It is easy to think of project management as being about drawing up project plans and going over technical details about systems and processes.
The technical side of things is clearly important in any project but we can’t afford to forget about the soft skills which you also need to have in order to make a success of your career in this role.
Being a project manager involves communicating with a great variety of people in different roles. You might need to explain your project to executives in the company, programmers, project staff and end business users. This means that you need to find the right approach in each case in order to get your points across to each different type of person. This might be something which comes naturally to you but it is one of the toughest challenges for a lot of project managers, especially those who come to the role from a technical background.
Every project needs a leader and champion who drives it forward even when things get tough. This is the role of the person managing the project and if you can show the right leadership skills then your project stands a much better chance of success in the long run. If you aren’t used to providing leadership to the people around you then it can be an extremely difficult skill to gain. The best piece of advice is probably to evaluate the leadership skills which you see others using and look to build your own skills in this way. This is, of course, a fairly long term approach but one thing you can do right away is assume the responsibility for your project. If you take the conscious decision to be the person who takes control of the piece of work you are managing then you will be well on the way to being the sort of leader you want to be.
One of the most challenging aspects of project management is that you need to try and influence people whom you don’t have any direct authority over. This is a difficult thing to do and how well you learn to do it will have a big effect on how successful you are. Let’s look at an example. You have a change to the project you need to get signed off but you know that the stakeholders probably won’t be too keen on agreeing to it. This is where you need to work out what benefits you can spell out to them in order to get the sign off you need.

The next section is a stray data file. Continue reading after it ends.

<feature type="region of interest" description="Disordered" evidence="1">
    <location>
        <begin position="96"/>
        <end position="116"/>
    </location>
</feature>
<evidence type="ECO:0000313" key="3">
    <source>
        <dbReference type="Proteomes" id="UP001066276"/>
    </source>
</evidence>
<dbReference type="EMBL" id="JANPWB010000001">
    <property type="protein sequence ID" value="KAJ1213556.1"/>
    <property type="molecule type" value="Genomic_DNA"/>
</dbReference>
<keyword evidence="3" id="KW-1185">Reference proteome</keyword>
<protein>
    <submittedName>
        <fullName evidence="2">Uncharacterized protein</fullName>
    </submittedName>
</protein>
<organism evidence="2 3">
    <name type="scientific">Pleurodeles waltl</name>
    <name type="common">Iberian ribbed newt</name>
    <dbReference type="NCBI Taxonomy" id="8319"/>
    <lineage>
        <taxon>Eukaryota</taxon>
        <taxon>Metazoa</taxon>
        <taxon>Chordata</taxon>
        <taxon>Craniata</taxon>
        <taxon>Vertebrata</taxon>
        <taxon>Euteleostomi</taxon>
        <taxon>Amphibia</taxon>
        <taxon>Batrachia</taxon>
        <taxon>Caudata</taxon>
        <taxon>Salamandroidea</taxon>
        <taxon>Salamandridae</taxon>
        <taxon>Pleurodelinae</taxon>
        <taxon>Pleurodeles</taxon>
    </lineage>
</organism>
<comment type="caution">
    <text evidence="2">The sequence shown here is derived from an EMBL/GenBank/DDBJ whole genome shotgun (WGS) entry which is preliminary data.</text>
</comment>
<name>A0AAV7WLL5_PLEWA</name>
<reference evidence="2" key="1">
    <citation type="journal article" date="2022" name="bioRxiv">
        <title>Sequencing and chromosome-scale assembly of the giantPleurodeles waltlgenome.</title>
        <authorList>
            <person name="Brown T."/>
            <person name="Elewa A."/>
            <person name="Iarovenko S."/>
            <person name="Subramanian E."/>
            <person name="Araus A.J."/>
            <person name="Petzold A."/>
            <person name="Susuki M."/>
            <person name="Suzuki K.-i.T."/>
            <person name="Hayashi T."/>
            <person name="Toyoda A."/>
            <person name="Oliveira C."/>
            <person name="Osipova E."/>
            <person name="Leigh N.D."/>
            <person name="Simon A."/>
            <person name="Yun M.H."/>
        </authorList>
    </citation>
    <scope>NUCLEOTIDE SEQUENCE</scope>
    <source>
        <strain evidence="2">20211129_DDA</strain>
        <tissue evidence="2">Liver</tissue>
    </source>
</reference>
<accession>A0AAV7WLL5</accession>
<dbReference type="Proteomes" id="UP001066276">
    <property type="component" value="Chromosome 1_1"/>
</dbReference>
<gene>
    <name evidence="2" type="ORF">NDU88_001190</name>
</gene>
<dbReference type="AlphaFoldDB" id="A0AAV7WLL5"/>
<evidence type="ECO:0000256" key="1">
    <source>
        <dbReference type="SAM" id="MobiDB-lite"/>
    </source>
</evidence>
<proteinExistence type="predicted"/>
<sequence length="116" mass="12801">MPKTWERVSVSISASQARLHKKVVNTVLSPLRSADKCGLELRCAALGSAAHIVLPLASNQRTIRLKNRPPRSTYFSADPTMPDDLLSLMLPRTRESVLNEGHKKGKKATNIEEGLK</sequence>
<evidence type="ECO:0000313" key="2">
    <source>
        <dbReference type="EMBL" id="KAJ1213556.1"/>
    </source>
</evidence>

I am not thinking about technical problems here bit rather those which come whenever a group of people work together closely for a long time. You may find that two team members don’t get on well or that your own relationship with a team member isn’t as good as it should be. There are a number of ways of looking to resolve this issue and the one you choose probably depends upon your personality as well as your business experience. Personally I have always enjoyed team building events and training sessions to get people working better together. Quite often a project team will be so busy that they don’t even get much time to talk to each other on a daily basis. If they can get out of the office for a few days and chat together then is more chance of them finding some common ground and getting on better with each other. This can make a big difference at work and help you avoid some of the big problems which projects sometimes face.
One of the tasks you will need to do on a recurring basis is give out presentations on your ideas and progress to date. If you have never presented data to senior managers then this can be one of the most nerve racking parts of the role, while other people thrive on it. The first rule here is to be organized. You need to know what you want to say and also have a fair idea of the types of questions and comments that might get thrown at you. Having a run through with your team might help you feel more comfortable with it at first. After you are comfortable with the basics you can look at adding in fancy slide shows, jokes and all of the other bells and whistles which can be added to presentations these days.